A 2,700-year-old Hebrew inscription on stone that describes the Pool of Siloam and the City of David that was allegedly going to be returned to Israel by Turkey, isn’t going to leave the Istanbul Archaeology Museum after all.
A senior Israeli official quoted by the Times of Israel last week said Turkey had agreed to return the Siloam Inscription to Israel as a good will gesture following a meeting between Israel’s President Isaac Herzog and Turkey’s President Recep Tayyip Erdogan.
Details of the deal were reportedly worked out between Israeli and Turkish senior officials and were not discussed between Herzog and Erdogan.
In return, Israel reportedly offered to send Turkey a valuable historical and religiously significant item from an Israeli museum – but there was no confirmation of the deal from Turkey.
Now, Turkish officials say the report is “false” and are denying there was any agreement.
Turkish diplomatic sources quoted by Anadolu Agency on Sunday said the part of Jerusalem where the inscription was found in 1880 was part of the Ottoman territories at the time, and it is “currently a part of Palestinian territories; thus, it was out of the question to return it to Israel, a third country in Turkey’s view,” according to the Daily Sabah news outlet, a mouthpiece for the Ankara government.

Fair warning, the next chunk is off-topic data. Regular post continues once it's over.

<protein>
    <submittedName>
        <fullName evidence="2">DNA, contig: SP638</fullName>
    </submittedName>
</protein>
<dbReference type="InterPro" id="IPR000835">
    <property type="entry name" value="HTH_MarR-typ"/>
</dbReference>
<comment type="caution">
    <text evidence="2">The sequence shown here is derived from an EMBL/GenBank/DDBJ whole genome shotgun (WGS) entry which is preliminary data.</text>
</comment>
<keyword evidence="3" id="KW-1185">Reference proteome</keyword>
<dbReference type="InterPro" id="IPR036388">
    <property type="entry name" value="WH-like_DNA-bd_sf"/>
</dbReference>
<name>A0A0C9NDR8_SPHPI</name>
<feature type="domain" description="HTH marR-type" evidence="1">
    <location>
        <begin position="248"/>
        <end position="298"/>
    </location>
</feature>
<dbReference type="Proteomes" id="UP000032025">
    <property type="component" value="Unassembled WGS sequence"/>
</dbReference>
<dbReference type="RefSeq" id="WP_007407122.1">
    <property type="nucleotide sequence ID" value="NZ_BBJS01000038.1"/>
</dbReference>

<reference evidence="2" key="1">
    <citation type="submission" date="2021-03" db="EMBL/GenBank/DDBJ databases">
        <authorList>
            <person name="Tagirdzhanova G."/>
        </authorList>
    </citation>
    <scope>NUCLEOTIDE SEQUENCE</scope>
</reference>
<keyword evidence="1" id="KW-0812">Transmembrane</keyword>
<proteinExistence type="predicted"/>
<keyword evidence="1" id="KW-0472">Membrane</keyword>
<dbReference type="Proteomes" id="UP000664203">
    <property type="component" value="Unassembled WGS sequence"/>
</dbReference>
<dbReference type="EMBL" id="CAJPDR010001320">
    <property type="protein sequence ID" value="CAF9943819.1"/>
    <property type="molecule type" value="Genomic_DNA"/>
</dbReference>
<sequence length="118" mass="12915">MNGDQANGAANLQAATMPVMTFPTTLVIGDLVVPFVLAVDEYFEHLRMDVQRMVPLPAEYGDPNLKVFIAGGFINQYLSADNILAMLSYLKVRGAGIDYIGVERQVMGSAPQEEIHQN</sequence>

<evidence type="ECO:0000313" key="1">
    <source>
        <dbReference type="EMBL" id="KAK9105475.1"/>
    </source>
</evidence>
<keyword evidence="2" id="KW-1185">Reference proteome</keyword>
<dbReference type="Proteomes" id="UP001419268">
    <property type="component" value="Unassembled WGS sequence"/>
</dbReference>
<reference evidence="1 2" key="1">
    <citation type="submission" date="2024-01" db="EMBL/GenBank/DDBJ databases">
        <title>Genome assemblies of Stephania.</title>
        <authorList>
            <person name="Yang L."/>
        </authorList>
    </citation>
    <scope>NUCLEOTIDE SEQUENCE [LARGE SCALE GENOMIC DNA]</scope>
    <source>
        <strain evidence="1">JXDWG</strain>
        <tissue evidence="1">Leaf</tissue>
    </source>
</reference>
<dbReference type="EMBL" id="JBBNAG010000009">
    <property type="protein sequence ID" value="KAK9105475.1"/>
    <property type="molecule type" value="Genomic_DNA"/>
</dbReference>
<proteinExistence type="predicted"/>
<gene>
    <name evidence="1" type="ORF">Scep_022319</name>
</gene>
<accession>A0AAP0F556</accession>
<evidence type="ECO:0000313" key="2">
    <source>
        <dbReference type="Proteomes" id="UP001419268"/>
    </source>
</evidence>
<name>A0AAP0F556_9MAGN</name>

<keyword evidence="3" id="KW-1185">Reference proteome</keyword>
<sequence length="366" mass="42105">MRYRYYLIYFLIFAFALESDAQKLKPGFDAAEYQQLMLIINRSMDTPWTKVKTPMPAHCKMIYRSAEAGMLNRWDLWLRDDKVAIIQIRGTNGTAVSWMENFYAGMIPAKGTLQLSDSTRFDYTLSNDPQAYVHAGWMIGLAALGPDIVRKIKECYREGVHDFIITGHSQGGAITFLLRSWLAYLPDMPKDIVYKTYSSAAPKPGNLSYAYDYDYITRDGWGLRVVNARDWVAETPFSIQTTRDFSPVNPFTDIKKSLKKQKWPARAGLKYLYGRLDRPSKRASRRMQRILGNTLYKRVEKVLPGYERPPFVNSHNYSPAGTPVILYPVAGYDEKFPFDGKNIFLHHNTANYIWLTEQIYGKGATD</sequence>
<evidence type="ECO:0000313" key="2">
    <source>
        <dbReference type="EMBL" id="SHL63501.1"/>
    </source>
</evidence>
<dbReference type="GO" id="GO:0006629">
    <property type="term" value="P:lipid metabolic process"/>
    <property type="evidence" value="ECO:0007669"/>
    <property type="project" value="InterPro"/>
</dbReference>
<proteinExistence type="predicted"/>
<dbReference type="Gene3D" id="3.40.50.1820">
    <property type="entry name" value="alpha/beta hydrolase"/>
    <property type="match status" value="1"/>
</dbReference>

“Israel is at odds with the Palestinian administration over the control of East Jerusalem and the decision of the United States and several other countries to move their embassies to Jerusalem, in a move to recognize it as Israel’s capital, which stirred up outcry in Turkey,” the Daily Sabah reported.
One of the oldest and most important ancient Hebrew inscriptions in existence, the text verifies the Biblical account of the building of the tunnel that brought water from the Pool of Siloam to the City of David during the reign of King Hezekiah.
Turkey has long insisted the tablet is the property of the Ottoman Empire that ruled Jerusalem from 1516 to 1917. “It was registered as property of the Ottoman Empire and under legal status belongs to the Republic of Turkey,” the Daily Sabah reported.
There have been repeated attempts by Israel to persuade Turkey to return the stone tablet, all of which have failed.
The inscription’s “legal status” as property of Turkey would not, of course, preclude its being presented as a gift to Israel as a sign of warming ties — if the country’s president chose to do so.
Clearly, however, he has not.